Pardon Me, Your Unconscious Bias Is Showing
It is well known that women and racial/ethnic minorities face workplace challenges that are specific to our gender and race/ethnicity. Responsible organizations are addressing those challenges and attempting to create a level playing field for all employees. After litigating employment matters for nearly 20 years and researching this topic, I believe the best way to rebuff workplace discrimination is to address and control unconscious bias.
First, we must acknowledge that unconscious bias exists, that it plays a significant part in our lives, and that it causes us to treat others unequally. In a study by Dr. Arin N. Reeves, a legal memorandum was distributed to 60 diverse law firm partners. (See Yellow Paper Series, Written in Black & White, Exploring Confirmation Bias in Racialized Perceptions of Writing Skills, http://nextions.com/wp-content/uploads/2017/05/written-in-black-and-white-yellow-paper-series.pdf, 2004.) Thirty partners received a memorandum authored by White Thomas, the other 30, by Black Thomas.
Aside from the author’s race, the memos were identical, including typing, grammatical, and factual errors. Nonetheless, those evaluating Black Thomas’s memo found more errors than those evaluating White Thomas’s memo. The evaluators concluded that Black Thomas “needs lots of work” and is “average at best,” while White Thomas was seen as having “potential” and “good analytical skills.” The study concluded that when we expect to find errors, we do, and that there are commonly held race-based perceptions about abilities, such as writing, that impact our ability to be objective.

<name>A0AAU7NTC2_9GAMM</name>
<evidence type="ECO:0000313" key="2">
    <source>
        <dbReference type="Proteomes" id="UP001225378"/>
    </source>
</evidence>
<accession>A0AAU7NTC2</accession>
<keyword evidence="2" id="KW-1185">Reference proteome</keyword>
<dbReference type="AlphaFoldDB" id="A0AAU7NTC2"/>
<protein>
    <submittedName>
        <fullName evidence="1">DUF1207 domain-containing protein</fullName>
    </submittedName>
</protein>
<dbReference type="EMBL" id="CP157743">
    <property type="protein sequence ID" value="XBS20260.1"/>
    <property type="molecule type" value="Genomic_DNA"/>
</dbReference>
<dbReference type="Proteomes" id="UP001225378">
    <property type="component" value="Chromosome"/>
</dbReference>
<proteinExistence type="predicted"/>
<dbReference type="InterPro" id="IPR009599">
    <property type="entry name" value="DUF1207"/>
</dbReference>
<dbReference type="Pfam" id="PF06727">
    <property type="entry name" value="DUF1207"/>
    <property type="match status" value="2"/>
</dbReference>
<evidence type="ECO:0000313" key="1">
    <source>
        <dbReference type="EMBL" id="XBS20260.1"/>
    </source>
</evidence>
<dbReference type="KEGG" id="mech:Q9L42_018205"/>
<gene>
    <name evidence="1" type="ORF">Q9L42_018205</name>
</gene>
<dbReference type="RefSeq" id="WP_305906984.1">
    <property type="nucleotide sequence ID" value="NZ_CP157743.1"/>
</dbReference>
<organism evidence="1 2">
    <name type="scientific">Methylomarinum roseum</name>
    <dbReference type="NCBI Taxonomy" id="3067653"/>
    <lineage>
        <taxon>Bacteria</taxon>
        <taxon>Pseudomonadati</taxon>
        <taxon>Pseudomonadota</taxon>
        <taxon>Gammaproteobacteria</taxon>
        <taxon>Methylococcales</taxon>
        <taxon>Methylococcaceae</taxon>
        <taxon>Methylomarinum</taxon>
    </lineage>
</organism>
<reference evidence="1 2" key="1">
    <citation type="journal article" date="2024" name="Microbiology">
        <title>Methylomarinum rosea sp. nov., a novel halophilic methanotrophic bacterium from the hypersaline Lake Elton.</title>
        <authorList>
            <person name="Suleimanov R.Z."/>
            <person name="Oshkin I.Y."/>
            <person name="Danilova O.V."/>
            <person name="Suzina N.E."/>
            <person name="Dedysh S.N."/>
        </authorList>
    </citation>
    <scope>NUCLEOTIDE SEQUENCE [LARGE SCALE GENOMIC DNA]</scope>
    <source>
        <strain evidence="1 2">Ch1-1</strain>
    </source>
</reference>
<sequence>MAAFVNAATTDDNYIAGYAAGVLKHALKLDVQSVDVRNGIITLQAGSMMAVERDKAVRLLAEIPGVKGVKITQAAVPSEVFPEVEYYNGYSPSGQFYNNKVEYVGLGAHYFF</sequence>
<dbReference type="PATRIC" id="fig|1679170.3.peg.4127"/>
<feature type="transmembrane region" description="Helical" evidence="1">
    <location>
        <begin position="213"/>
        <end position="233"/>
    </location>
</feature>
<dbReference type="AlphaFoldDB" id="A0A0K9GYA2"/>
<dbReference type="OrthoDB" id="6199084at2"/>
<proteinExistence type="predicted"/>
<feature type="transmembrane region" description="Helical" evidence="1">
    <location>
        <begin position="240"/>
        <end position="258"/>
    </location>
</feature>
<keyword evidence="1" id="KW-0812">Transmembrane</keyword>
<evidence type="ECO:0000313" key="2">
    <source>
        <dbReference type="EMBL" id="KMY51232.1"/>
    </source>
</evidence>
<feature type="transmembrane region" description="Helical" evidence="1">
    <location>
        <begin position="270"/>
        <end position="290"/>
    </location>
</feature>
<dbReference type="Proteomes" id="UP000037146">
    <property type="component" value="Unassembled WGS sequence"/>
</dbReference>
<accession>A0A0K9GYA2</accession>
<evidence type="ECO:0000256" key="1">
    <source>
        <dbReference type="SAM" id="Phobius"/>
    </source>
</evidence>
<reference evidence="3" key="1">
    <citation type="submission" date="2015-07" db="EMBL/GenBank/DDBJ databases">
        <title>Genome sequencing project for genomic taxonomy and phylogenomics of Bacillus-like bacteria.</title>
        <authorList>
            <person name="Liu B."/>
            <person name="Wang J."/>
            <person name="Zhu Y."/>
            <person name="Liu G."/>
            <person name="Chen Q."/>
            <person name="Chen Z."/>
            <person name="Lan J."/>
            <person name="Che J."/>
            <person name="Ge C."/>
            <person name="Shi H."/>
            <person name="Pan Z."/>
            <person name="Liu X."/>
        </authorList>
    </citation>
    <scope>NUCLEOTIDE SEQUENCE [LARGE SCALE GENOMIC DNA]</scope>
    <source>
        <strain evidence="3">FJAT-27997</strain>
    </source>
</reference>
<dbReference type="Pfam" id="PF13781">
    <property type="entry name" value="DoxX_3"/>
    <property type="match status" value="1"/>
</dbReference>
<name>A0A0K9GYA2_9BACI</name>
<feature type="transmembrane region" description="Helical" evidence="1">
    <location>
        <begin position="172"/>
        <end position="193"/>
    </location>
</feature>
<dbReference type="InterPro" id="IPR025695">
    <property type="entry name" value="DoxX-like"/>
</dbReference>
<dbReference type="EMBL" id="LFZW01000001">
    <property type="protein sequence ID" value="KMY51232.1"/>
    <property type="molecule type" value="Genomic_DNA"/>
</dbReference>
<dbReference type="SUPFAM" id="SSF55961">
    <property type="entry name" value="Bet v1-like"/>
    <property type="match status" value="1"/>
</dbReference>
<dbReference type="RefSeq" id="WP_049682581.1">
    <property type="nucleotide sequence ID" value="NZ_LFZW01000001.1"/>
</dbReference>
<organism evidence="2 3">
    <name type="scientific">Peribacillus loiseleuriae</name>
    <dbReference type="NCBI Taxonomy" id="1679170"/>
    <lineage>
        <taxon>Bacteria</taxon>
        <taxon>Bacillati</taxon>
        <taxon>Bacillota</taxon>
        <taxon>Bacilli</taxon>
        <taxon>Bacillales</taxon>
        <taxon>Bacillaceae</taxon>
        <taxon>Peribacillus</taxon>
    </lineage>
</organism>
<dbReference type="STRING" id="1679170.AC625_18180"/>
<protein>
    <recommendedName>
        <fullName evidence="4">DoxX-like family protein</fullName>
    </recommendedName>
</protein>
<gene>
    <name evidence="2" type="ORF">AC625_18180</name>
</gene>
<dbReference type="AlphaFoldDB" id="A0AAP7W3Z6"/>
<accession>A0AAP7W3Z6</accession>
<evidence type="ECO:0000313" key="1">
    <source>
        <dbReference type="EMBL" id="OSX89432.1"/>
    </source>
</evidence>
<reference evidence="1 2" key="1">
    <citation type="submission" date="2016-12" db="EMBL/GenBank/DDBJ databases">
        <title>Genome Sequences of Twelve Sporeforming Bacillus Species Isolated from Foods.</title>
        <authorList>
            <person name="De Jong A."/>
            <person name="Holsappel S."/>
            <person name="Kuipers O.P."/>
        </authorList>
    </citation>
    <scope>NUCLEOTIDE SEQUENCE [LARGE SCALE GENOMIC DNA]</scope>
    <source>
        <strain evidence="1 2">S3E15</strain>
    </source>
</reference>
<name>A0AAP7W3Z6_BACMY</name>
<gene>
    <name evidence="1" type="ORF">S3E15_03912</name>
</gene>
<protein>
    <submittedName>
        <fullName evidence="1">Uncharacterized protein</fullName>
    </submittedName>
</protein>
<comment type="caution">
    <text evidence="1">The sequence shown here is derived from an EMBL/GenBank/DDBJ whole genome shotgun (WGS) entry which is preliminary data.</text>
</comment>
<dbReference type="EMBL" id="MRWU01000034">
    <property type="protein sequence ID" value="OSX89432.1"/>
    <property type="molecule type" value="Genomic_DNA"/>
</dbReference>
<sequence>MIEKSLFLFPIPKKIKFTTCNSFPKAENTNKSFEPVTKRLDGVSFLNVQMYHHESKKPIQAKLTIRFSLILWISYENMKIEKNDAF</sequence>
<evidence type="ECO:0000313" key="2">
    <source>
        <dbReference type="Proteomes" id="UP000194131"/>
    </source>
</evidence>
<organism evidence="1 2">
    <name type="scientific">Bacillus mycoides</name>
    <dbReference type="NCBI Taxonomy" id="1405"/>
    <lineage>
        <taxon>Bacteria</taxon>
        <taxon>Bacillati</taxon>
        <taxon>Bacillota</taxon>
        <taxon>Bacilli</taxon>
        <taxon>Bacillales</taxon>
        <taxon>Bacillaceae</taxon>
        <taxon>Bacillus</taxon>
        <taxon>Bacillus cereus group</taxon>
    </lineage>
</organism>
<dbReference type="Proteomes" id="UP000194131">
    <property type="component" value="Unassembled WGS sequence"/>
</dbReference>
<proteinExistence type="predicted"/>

It is this sort of bias that makes individuals expect that women and racial/ethnic minorities are not able to think, speak, function, and perform like their male and white counterparts, resulting in higher criticality, harsher work evaluations, and decreased likelihood of hiring and promotion. (See Science Faculty’s Subtle Gender Biases Favor Male Students, www.pnas.org/cgi/doi/10.1073/pnas.1211286109, 2012)
Second, organizations must create and leverage policies and engagement strategies to mitigate against unconscious bias. Training people to recognize and prevent unconscious bias, supplemented with comprehensive nondiscrimination and anti-harassment policies, can help push inclusive-culture messaging throughout the workplace.
Organizations must also implement bias interrupters to monitor, audit, and correct biased behaviors before they impact workplace decisions. These interrupters should be found at every juncture of the employment lifecycle and be used as benchmarks to track progress towards a more inclusive workplace.
Ultimately, employers who recognize unconscious bias and take steps to impede its impact will create a more inclusive environment where all employees are able to thrive.